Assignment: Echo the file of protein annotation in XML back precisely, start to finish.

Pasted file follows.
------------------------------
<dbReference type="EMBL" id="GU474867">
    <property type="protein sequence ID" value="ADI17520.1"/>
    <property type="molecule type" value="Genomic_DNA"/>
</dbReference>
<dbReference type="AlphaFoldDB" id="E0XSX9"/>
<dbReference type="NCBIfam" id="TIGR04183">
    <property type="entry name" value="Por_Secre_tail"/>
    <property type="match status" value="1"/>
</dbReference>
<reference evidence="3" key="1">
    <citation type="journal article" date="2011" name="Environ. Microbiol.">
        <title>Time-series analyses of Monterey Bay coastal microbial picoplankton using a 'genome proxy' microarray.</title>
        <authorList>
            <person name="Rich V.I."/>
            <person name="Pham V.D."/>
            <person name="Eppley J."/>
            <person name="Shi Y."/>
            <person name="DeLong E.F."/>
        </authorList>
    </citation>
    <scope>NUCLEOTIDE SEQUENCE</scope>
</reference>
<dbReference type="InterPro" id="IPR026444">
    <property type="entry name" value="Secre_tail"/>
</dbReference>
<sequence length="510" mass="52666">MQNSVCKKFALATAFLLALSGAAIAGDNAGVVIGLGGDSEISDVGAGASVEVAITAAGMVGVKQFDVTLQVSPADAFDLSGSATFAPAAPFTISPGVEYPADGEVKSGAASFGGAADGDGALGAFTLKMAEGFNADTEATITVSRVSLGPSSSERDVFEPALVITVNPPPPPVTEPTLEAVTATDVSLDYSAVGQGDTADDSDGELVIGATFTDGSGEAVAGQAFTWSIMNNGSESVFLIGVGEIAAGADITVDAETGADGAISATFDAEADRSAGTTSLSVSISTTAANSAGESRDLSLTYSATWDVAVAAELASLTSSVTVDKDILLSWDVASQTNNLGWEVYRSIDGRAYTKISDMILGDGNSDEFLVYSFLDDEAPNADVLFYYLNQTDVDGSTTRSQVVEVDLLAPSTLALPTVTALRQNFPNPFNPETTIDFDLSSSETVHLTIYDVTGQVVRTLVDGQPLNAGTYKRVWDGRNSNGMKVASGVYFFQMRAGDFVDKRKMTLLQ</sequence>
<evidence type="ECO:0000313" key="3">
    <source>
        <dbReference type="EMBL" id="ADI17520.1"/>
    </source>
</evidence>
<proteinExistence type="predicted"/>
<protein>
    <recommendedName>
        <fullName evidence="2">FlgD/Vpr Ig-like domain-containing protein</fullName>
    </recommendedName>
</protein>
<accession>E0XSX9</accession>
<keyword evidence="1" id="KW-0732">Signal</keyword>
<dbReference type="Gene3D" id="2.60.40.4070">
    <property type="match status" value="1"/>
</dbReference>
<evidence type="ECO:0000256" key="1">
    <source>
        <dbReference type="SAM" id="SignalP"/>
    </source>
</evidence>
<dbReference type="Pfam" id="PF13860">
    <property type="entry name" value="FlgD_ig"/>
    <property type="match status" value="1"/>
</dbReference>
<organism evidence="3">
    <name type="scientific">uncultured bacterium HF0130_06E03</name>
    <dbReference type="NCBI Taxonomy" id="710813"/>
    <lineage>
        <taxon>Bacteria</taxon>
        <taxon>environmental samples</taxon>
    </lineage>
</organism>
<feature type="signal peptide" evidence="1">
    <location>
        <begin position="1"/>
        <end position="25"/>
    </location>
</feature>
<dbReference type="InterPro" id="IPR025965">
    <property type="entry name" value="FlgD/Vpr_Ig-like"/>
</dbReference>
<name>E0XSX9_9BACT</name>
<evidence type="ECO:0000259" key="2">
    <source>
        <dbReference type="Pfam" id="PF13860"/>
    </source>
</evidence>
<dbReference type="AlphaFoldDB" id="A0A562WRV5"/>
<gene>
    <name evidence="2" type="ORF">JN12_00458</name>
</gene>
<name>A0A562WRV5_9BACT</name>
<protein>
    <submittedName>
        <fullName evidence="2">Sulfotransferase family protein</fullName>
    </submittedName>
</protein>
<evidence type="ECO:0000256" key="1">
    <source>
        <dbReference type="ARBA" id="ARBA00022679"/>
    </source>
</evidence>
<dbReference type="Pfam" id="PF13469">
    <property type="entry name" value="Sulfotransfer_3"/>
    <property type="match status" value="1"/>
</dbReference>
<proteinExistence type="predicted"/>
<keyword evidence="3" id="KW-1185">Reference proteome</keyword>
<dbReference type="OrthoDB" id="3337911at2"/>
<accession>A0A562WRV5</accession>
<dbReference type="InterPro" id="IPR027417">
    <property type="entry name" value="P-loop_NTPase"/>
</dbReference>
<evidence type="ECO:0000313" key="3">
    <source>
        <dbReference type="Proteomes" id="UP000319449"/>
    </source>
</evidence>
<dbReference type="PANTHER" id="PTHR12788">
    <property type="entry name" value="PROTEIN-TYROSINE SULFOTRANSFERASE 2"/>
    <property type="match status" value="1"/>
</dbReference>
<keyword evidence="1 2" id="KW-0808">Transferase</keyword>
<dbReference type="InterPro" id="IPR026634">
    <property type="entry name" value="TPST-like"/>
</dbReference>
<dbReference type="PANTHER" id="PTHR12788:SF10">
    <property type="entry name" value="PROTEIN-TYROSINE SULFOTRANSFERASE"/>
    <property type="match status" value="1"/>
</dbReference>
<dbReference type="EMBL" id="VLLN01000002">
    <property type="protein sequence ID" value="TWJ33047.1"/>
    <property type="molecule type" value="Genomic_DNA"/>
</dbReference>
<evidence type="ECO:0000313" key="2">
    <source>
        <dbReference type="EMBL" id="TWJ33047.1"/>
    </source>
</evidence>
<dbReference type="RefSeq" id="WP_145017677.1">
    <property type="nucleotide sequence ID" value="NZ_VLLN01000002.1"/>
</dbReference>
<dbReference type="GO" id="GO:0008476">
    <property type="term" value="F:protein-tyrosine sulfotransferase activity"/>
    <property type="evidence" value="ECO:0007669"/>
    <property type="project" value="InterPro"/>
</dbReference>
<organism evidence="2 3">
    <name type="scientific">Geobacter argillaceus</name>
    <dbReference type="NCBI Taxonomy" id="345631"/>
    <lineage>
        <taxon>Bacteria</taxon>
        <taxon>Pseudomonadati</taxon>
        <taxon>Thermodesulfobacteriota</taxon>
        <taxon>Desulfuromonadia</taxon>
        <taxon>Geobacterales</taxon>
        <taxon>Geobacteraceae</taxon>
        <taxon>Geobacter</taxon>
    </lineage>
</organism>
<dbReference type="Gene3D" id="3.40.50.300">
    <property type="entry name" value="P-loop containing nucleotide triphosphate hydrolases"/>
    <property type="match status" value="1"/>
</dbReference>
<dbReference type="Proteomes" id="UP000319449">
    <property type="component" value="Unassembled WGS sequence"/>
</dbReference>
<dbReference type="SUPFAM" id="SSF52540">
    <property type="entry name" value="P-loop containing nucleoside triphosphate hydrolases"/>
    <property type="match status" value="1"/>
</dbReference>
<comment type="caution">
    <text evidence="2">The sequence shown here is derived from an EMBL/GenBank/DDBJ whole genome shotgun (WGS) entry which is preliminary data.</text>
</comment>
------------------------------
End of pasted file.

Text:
<dbReference type="EMBL" id="GU474867">
    <property type="protein sequence ID" value="ADI17520.1"/>
    <property type="molecule type" value="Genomic_DNA"/>
</dbReference>
<dbReference type="AlphaFoldDB" id="E0XSX9"/>
<dbReference type="NCBIfam" id="TIGR04183">
    <property type="entry name" value="Por_Secre_tail"/>
    <property type="match status" value="1"/>
</dbReference>
<reference evidence="3" key="1">
    <citation type="journal article" date="2011" name="Environ. Microbiol.">
        <title>Time-series analyses of Monterey Bay coastal microbial picoplankton using a 'genome proxy' microarray.</title>
        <authorList>
            <person name="Rich V.I."/>
            <person name="Pham V.D."/>
            <person name="Eppley J."/>
            <person name="Shi Y."/>
            <person name="DeLong E.F."/>
        </authorList>
    </citation>
    <scope>NUCLEOTIDE SEQUENCE</scope>
</reference>
<dbReference type="InterPro" id="IPR026444">
    <property type="entry name" value="Secre_tail"/>
</dbReference>
<sequence length="510" mass="52666">MQNSVCKKFALATAFLLALSGAAIAGDNAGVVIGLGGDSEISDVGAGASVEVAITAAGMVGVKQFDVTLQVSPADAFDLSGSATFAPAAPFTISPGVEYPADGEVKSGAASFGGAADGDGALGAFTLKMAEGFNADTEATITVSRVSLGPSSSERDVFEPALVITVNPPPPPVTEPTLEAVTATDVSLDYSAVGQGDTADDSDGELVIGATFTDGSGEAVAGQAFTWSIMNNGSESVFLIGVGEIAAGADITVDAETGADGAISATFDAEADRSAGTTSLSVSISTTAANSAGESRDLSLTYSATWDVAVAAELASLTSSVTVDKDILLSWDVASQTNNLGWEVYRSIDGRAYTKISDMILGDGNSDEFLVYSFLDDEAPNADVLFYYLNQTDVDGSTTRSQVVEVDLLAPSTLALPTVTALRQNFPNPFNPETTIDFDLSSSETVHLTIYDVTGQVVRTLVDGQPLNAGTYKRVWDGRNSNGMKVASGVYFFQMRAGDFVDKRKMTLLQ</sequence>
<evidence type="ECO:0000313" key="3">
    <source>
        <dbReference type="EMBL" id="ADI17520.1"/>
    </source>
</evidence>
<proteinExistence type="predicted"/>
<protein>
    <recommendedName>
        <fullName evidence="2">FlgD/Vpr Ig-like domain-containing protein</fullName>
    </recommendedName>
</protein>
<accession>E0XSX9</accession>
<keyword evidence="1" id="KW-0732">Signal</keyword>
<dbReference type="Gene3D" id="2.60.40.4070">
    <property type="match status" value="1"/>
</dbReference>
<evidence type="ECO:0000256" key="1">
    <source>
        <dbReference type="SAM" id="SignalP"/>
    </source>
</evidence>
<dbReference type="Pfam" id="PF13860">
    <property type="entry name" value="FlgD_ig"/>
    <property type="match status" value="1"/>
</dbReference>
<organism evidence="3">
    <name type="scientific">uncultured bacterium HF0130_06E03</name>
    <dbReference type="NCBI Taxonomy" id="710813"/>
    <lineage>
        <taxon>Bacteria</taxon>
        <taxon>environmental samples</taxon>
    </lineage>
</organism>
<feature type="signal peptide" evidence="1">
    <location>
        <begin position="1"/>
        <end position="25"/>
    </location>
</feature>
<dbReference type="InterPro" id="IPR025965">
    <property type="entry name" value="FlgD/Vpr_Ig-like"/>
</dbReference>
<name>E0XSX9_9BACT</name>
<evidence type="ECO:0000259" key="2">
    <source>
        <dbReference type="Pfam" id="PF13860"/>
    </source>
</evidence>
<dbReference type="AlphaFoldDB" id="A0A562WRV5"/>
<gene>
    <name evidence="2" type="ORF">JN12_00458</name>
</gene>
<name>A0A562WRV5_9BACT</name>
<protein>
    <submittedName>
        <fullName evidence="2">Sulfotransferase family protein</fullName>
    </submittedName>
</protein>
<evidence type="ECO:0000256" key="1">
    <source>
        <dbReference type="ARBA" id="ARBA00022679"/>
    </source>
</evidence>
<dbReference type="Pfam" id="PF13469">
    <property type="entry name" value="Sulfotransfer_3"/>
    <property type="match status" value="1"/>
</dbReference>
<proteinExistence type="predicted"/>
<keyword evidence="3" id="KW-1185">Reference proteome</keyword>
<dbReference type="OrthoDB" id="3337911at2"/>
<accession>A0A562WRV5</accession>
<dbReference type="InterPro" id="IPR027417">
    <property type="entry name" value="P-loop_NTPase"/>
</dbReference>
<evidence type="ECO:0000313" key="3">
    <source>
        <dbReference type="Proteomes" id="UP000319449"/>
    </source>
</evidence>
<dbReference type="PANTHER" id="PTHR12788">
    <property type="entry name" value="PROTEIN-TYROSINE SULFOTRANSFERASE 2"/>
    <property type="match status" value="1"/>
</dbReference>
<keyword evidence="1 2" id="KW-0808">Transferase</keyword>
<dbReference type="InterPro" id="IPR026634">
    <property type="entry name" value="TPST-like"/>
</dbReference>
<dbReference type="PANTHER" id="PTHR12788:SF10">
    <property type="entry name" value="PROTEIN-TYROSINE SULFOTRANSFERASE"/>
    <property type="match status" value="1"/>
</dbReference>
<dbReference type="EMBL" id="VLLN01000002">
    <property type="protein sequence ID" value="TWJ33047.1"/>
    <property type="molecule type" value="Genomic_DNA"/>
</dbReference>
<evidence type="ECO:0000313" key="2">
    <source>
        <dbReference type="EMBL" id="TWJ33047.1"/>
    </source>
</evidence>
<dbReference type="RefSeq" id="WP_145017677.1">
    <property type="nucleotide sequence ID" value="NZ_VLLN01000002.1"/>
</dbReference>
<dbReference type="GO" id="GO:0008476">
    <property type="term" value="F:protein-tyrosine sulfotransferase activity"/>
    <property type="evidence" value="ECO:0007669"/>
    <property type="project" value="InterPro"/>
</dbReference>
<organism evidence="2 3">
    <name type="scientific">Geobacter argillaceus</name>
    <dbReference type="NCBI Taxonomy" id="345631"/>
    <lineage>
        <taxon>Bacteria</taxon>
        <taxon>Pseudomonadati</taxon>
        <taxon>Thermodesulfobacteriota</taxon>
        <taxon>Desulfuromonadia</taxon>
        <taxon>Geobacterales</taxon>
        <taxon>Geobacteraceae</taxon>
        <taxon>Geobacter</taxon>
    </lineage>
</organism>
<dbReference type="Gene3D" id="3.40.50.300">
    <property type="entry name" value="P-loop containing nucleotide triphosphate hydrolases"/>
    <property type="match status" value="1"/>
</dbReference>
<dbReference type="Proteomes" id="UP000319449">
    <property type="component" value="Unassembled WGS sequence"/>
</dbReference>
<dbReference type="SUPFAM" id="SSF52540">
    <property type="entry name" value="P-loop containing nucleoside triphosphate hydrolases"/>
    <property type="match status" value="1"/>
</dbReference>
<comment type="caution">
    <text evidence="2">The sequence shown here is derived from an EMBL/GenBank/DDBJ whole genome shotgun (WGS) entry which is preliminary data.</text>
</comment>